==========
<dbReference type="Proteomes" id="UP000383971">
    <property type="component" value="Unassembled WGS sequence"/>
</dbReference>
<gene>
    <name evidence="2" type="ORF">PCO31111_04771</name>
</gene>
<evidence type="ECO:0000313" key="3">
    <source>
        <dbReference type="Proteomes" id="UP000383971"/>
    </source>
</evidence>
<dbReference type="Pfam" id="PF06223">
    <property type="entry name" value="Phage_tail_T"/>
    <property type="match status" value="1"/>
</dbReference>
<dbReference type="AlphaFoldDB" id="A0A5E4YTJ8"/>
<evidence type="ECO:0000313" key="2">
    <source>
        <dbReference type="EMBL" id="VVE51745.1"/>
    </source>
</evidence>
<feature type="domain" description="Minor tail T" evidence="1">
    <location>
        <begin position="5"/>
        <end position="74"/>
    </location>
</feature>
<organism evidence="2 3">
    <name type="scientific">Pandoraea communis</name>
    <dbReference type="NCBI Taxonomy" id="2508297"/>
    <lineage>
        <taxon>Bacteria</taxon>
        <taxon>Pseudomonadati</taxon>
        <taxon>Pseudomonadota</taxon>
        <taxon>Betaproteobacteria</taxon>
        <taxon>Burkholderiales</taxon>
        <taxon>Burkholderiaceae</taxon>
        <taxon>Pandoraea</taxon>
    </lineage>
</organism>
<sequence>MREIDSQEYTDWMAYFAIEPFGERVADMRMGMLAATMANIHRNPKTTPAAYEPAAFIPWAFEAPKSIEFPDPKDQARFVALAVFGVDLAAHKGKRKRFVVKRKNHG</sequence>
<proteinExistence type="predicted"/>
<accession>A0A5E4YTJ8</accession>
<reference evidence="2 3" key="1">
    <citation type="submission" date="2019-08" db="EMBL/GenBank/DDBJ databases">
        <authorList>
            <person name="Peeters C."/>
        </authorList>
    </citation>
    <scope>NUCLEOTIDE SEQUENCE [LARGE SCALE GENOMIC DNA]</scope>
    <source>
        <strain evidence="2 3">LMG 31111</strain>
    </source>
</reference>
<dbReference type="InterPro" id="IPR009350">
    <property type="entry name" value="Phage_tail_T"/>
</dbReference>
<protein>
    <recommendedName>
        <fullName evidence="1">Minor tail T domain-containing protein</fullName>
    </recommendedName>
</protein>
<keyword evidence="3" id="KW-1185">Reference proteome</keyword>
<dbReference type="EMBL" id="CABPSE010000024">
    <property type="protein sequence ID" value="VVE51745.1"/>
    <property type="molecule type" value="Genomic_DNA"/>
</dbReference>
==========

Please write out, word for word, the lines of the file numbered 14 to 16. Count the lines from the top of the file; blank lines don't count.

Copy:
    <property type="match status" value="1"/>
</dbReference>
<dbReference type="AlphaFoldDB" id="A0A5E4YTJ8"/>